I explain that this is probably the script that plays automatically in our heads in many teaching-learning situations throughout the day. We don’t even realize it’s happening since it’s below the level of conscious awareness. Our body and mind need to be this fast to escape from threats successfully. My students always laugh when I describe a deer taking its own sweet time to finish munching on the grass before it gracefully moves away from an approaching tiger. It needs to bolt, or it will die.
I remind them again that this script may hold them in good stead in an unsafe space, and then invite them to consider what harm the same script may cause in a safe space with tons of potential for learning. When they tell me that the script is a liability in a safe learning space, it doesn’t take them long to see the necessity of an alternate script.
Now, I ask them to embody the voice of the kindest person in their life, someone who loves and accepts them unconditionally, real or imaginary.
Would that person say the words in the script?
No, they won’t.
Then, what would they say?
I support students through the long and difficult work of writing down what the kind, loving person would say. I generously offer sentences. It’s a privilege to serve as a kind voice. This is the alternate script their rational brain created in a safe space to replace the automatic script when it’s the right thing to do: maybe they are in a safe classroom, or maybe they want to risk it anyway so they learn. Here’s an excerpt from what one student wrote:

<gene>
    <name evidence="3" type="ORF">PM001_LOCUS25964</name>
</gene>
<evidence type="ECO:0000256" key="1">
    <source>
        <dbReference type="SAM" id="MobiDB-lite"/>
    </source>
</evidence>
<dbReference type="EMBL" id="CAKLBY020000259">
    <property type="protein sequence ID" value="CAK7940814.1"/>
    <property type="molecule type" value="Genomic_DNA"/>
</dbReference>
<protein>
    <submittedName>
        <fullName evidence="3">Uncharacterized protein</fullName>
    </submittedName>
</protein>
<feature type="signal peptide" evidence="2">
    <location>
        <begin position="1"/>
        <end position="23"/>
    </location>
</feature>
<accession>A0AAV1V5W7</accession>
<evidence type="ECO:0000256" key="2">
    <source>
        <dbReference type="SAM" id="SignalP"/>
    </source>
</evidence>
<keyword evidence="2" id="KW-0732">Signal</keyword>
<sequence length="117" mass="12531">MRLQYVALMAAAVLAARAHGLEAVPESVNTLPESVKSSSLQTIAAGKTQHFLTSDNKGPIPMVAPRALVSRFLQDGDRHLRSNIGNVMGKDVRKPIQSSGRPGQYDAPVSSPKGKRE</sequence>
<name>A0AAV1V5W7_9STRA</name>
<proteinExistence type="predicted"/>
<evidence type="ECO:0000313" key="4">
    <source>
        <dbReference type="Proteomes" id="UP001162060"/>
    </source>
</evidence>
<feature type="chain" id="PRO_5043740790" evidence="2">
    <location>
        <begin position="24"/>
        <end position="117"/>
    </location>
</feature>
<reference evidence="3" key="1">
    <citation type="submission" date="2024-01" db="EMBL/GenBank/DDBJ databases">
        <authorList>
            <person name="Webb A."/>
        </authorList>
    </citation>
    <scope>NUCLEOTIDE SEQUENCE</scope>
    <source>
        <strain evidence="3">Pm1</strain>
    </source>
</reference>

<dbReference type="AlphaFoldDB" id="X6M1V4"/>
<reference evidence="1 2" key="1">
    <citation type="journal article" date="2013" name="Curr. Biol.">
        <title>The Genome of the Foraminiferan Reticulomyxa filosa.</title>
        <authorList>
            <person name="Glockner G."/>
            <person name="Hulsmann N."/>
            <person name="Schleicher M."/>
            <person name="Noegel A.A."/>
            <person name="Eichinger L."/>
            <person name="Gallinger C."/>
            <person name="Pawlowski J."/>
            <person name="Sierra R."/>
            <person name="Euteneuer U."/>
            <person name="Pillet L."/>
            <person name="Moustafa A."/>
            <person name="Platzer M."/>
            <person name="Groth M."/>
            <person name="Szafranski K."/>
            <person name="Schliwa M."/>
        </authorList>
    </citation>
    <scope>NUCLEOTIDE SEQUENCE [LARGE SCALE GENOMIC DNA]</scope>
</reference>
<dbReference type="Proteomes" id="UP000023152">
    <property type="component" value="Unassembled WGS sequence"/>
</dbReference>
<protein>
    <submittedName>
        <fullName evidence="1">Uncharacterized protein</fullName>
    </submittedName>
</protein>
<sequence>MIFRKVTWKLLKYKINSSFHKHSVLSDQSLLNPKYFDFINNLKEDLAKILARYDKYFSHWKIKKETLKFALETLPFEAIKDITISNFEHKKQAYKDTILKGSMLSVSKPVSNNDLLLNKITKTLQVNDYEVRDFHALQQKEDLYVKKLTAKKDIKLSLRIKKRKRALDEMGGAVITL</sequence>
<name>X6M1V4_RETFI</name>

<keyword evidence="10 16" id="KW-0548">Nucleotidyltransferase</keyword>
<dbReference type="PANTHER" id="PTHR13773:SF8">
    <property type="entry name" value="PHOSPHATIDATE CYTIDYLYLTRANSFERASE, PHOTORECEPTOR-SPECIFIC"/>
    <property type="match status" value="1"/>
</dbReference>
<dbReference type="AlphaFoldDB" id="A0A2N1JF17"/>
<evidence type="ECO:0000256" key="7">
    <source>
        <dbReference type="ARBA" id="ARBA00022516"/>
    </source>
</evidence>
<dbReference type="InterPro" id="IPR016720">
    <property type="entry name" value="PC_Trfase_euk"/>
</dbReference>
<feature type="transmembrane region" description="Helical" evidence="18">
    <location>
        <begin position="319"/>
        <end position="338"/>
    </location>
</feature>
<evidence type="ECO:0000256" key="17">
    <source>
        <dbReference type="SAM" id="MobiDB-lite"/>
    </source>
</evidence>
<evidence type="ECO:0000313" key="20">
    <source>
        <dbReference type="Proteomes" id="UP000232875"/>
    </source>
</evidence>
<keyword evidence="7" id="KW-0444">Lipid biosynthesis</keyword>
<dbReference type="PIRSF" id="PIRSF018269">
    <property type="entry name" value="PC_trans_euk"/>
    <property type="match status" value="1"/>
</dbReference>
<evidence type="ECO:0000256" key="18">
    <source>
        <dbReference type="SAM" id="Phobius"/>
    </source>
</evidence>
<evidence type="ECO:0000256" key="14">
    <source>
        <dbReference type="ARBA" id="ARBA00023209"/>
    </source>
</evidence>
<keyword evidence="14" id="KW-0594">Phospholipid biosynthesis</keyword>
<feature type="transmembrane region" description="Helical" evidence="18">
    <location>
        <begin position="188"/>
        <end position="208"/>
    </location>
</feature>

I’m not dumb. Remember how Ms. Latha always asks me to give others a chance first during oral tests. That’s because I know the answers. I’m asking so I can learn. That’s a good thing. If someone laughs, it’s on them, not me. I will ask.
Finally, I explain that the old script is deeply entrenched in us. Replacing it with the new will not be easy. We need to put conscious effort to:
- Be aware of our body and breath, and catch ourselves when the feeling of dread begins. Thoughts don’t help here. Fight-flight-freeze, remember?
- Ground ourselves (drink water, breathe from the belly, or any other method that works for them.)
- Get their alternate script out of their backpack (or memory) and read it.
I end by wishing them well: I hope and pray that the kindness in this alternate script allows you to give yourself a chance to thrive.
I’d love to hear from you. If any of my writing on embarrassment resonated with you, please comment below or get in touch with me on Twitter @teachingtenets.